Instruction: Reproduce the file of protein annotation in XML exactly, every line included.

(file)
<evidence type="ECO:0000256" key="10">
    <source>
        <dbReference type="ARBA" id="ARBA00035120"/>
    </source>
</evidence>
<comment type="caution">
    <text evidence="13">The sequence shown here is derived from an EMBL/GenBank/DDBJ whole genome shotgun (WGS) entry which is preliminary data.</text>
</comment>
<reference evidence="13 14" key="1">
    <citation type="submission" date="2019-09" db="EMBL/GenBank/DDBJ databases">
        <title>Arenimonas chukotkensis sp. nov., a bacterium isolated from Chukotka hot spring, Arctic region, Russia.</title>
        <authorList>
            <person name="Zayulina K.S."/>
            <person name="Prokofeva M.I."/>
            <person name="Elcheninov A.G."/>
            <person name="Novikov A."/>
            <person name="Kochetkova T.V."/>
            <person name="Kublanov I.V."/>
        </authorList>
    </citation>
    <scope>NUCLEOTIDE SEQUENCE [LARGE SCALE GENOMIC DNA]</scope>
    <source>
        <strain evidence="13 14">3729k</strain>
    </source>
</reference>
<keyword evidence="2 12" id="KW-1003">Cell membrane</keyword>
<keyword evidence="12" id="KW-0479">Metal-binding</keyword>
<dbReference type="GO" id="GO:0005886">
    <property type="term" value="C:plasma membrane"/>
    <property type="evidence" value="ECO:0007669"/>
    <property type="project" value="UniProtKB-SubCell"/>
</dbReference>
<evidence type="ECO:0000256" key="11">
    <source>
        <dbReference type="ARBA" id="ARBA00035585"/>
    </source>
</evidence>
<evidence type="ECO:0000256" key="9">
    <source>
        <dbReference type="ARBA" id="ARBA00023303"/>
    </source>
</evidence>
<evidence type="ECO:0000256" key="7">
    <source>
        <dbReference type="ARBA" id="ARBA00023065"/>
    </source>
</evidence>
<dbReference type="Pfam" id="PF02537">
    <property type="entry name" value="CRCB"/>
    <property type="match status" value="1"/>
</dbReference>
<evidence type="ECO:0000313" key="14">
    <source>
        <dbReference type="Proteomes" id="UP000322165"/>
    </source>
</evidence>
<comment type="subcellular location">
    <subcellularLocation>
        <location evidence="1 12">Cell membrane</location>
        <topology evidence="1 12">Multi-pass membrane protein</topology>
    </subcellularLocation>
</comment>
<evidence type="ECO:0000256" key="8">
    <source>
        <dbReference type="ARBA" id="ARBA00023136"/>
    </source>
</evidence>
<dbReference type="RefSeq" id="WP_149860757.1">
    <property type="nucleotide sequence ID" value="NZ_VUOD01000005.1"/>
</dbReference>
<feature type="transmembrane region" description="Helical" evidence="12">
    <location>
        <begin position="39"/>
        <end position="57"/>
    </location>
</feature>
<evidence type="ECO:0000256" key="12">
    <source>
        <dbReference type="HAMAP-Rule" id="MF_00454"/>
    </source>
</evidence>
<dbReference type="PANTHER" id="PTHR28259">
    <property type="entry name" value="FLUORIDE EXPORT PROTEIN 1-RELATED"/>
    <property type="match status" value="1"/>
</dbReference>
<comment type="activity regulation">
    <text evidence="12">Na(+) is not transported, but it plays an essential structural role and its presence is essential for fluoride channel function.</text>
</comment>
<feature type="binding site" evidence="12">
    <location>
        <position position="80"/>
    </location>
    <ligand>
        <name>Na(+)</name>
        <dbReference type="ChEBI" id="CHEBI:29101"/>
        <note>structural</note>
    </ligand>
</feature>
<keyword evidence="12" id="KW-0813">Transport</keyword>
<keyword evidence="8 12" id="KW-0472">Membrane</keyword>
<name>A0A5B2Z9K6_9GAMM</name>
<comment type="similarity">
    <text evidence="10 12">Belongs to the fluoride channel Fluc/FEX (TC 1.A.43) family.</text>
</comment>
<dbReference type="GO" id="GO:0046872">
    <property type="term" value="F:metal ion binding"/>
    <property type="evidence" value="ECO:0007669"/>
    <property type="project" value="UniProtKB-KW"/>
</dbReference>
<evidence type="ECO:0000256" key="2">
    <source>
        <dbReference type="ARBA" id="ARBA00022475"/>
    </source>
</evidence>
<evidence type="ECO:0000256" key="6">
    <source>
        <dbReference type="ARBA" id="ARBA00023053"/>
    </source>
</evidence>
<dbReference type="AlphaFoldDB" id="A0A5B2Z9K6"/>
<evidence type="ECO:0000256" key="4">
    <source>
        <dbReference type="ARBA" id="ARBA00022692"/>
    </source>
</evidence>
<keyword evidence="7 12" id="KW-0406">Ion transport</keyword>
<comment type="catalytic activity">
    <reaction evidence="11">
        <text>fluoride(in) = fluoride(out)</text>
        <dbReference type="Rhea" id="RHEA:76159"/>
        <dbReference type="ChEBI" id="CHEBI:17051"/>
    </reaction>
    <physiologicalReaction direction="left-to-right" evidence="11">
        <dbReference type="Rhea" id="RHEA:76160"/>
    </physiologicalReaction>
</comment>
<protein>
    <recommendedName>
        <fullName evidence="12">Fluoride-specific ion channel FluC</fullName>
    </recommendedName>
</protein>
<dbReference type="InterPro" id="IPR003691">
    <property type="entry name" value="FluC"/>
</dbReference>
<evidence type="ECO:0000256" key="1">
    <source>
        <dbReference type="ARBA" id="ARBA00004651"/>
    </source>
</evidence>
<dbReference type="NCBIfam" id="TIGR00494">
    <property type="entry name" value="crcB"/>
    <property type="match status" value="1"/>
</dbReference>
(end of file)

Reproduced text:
<evidence type="ECO:0000256" key="10">
    <source>
        <dbReference type="ARBA" id="ARBA00035120"/>
    </source>
</evidence>
<comment type="caution">
    <text evidence="13">The sequence shown here is derived from an EMBL/GenBank/DDBJ whole genome shotgun (WGS) entry which is preliminary data.</text>
</comment>
<reference evidence="13 14" key="1">
    <citation type="submission" date="2019-09" db="EMBL/GenBank/DDBJ databases">
        <title>Arenimonas chukotkensis sp. nov., a bacterium isolated from Chukotka hot spring, Arctic region, Russia.</title>
        <authorList>
            <person name="Zayulina K.S."/>
            <person name="Prokofeva M.I."/>
            <person name="Elcheninov A.G."/>
            <person name="Novikov A."/>
            <person name="Kochetkova T.V."/>
            <person name="Kublanov I.V."/>
        </authorList>
    </citation>
    <scope>NUCLEOTIDE SEQUENCE [LARGE SCALE GENOMIC DNA]</scope>
    <source>
        <strain evidence="13 14">3729k</strain>
    </source>
</reference>
<keyword evidence="2 12" id="KW-1003">Cell membrane</keyword>
<keyword evidence="12" id="KW-0479">Metal-binding</keyword>
<dbReference type="GO" id="GO:0005886">
    <property type="term" value="C:plasma membrane"/>
    <property type="evidence" value="ECO:0007669"/>
    <property type="project" value="UniProtKB-SubCell"/>
</dbReference>
<evidence type="ECO:0000256" key="11">
    <source>
        <dbReference type="ARBA" id="ARBA00035585"/>
    </source>
</evidence>
<evidence type="ECO:0000256" key="9">
    <source>
        <dbReference type="ARBA" id="ARBA00023303"/>
    </source>
</evidence>
<evidence type="ECO:0000256" key="7">
    <source>
        <dbReference type="ARBA" id="ARBA00023065"/>
    </source>
</evidence>
<dbReference type="Pfam" id="PF02537">
    <property type="entry name" value="CRCB"/>
    <property type="match status" value="1"/>
</dbReference>
<evidence type="ECO:0000313" key="14">
    <source>
        <dbReference type="Proteomes" id="UP000322165"/>
    </source>
</evidence>
<comment type="subcellular location">
    <subcellularLocation>
        <location evidence="1 12">Cell membrane</location>
        <topology evidence="1 12">Multi-pass membrane protein</topology>
    </subcellularLocation>
</comment>
<evidence type="ECO:0000256" key="8">
    <source>
        <dbReference type="ARBA" id="ARBA00023136"/>
    </source>
</evidence>
<dbReference type="RefSeq" id="WP_149860757.1">
    <property type="nucleotide sequence ID" value="NZ_VUOD01000005.1"/>
</dbReference>
<feature type="transmembrane region" description="Helical" evidence="12">
    <location>
        <begin position="39"/>
        <end position="57"/>
    </location>
</feature>
<evidence type="ECO:0000256" key="12">
    <source>
        <dbReference type="HAMAP-Rule" id="MF_00454"/>
    </source>
</evidence>
<dbReference type="PANTHER" id="PTHR28259">
    <property type="entry name" value="FLUORIDE EXPORT PROTEIN 1-RELATED"/>
    <property type="match status" value="1"/>
</dbReference>
<comment type="activity regulation">
    <text evidence="12">Na(+) is not transported, but it plays an essential structural role and its presence is essential for fluoride channel function.</text>
</comment>
<feature type="binding site" evidence="12">
    <location>
        <position position="80"/>
    </location>
    <ligand>
        <name>Na(+)</name>
        <dbReference type="ChEBI" id="CHEBI:29101"/>
        <note>structural</note>
    </ligand>
</feature>
<keyword evidence="12" id="KW-0813">Transport</keyword>
<keyword evidence="8 12" id="KW-0472">Membrane</keyword>
<name>A0A5B2Z9K6_9GAMM</name>
<comment type="similarity">
    <text evidence="10 12">Belongs to the fluoride channel Fluc/FEX (TC 1.A.43) family.</text>
</comment>
<dbReference type="GO" id="GO:0046872">
    <property type="term" value="F:metal ion binding"/>
    <property type="evidence" value="ECO:0007669"/>
    <property type="project" value="UniProtKB-KW"/>
</dbReference>
<evidence type="ECO:0000256" key="2">
    <source>
        <dbReference type="ARBA" id="ARBA00022475"/>
    </source>
</evidence>
<evidence type="ECO:0000256" key="6">
    <source>
        <dbReference type="ARBA" id="ARBA00023053"/>
    </source>
</evidence>
<dbReference type="AlphaFoldDB" id="A0A5B2Z9K6"/>
<evidence type="ECO:0000256" key="4">
    <source>
        <dbReference type="ARBA" id="ARBA00022692"/>
    </source>
</evidence>
<keyword evidence="7 12" id="KW-0406">Ion transport</keyword>
<comment type="catalytic activity">
    <reaction evidence="11">
        <text>fluoride(in) = fluoride(out)</text>
        <dbReference type="Rhea" id="RHEA:76159"/>
        <dbReference type="ChEBI" id="CHEBI:17051"/>
    </reaction>
    <physiologicalReaction direction="left-to-right" evidence="11">
        <dbReference type="Rhea" id="RHEA:76160"/>
    </physiologicalReaction>
</comment>
<protein>
    <recommendedName>
        <fullName evidence="12">Fluoride-specific ion channel FluC</fullName>
    </recommendedName>
</protein>
<dbReference type="InterPro" id="IPR003691">
    <property type="entry name" value="FluC"/>
</dbReference>
<evidence type="ECO:0000256" key="1">
    <source>
        <dbReference type="ARBA" id="ARBA00004651"/>
    </source>
</evidence>
<dbReference type="NCBIfam" id="TIGR00494">
    <property type="entry name" value="crcB"/>
    <property type="match status" value="1"/>
</dbReference>